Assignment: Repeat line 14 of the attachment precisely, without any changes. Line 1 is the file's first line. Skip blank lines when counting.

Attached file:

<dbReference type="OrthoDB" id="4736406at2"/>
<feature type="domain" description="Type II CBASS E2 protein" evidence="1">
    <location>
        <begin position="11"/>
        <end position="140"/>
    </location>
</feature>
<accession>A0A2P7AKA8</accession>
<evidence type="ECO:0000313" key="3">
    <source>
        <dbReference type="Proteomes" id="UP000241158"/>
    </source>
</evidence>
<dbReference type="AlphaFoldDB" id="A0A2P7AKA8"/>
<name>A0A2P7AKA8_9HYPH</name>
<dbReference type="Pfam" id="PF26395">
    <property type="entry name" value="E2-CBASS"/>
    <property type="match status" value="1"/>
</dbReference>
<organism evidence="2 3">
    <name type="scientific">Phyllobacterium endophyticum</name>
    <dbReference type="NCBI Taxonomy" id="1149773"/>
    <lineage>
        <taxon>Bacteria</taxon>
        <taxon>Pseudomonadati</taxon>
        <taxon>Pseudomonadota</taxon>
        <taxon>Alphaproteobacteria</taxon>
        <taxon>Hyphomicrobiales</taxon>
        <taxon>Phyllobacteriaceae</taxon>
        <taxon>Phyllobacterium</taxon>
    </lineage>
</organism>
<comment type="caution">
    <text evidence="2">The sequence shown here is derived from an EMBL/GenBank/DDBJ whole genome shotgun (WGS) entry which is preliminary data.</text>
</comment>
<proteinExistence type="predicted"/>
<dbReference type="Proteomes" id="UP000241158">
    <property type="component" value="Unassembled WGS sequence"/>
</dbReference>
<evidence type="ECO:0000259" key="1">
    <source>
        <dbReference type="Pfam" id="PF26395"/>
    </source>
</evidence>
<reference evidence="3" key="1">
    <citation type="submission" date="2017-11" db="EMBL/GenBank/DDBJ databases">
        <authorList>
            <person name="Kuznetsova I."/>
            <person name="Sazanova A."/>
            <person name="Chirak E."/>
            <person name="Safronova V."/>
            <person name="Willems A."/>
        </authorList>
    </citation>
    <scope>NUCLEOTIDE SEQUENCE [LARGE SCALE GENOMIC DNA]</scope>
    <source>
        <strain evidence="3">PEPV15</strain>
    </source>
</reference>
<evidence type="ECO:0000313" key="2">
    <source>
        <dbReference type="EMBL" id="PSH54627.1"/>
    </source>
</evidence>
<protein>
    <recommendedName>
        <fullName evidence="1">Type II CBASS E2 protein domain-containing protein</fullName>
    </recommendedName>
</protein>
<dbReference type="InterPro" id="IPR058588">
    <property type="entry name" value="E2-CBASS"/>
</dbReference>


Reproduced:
<dbReference type="AlphaFoldDB" id="A0A2P7AKA8"/>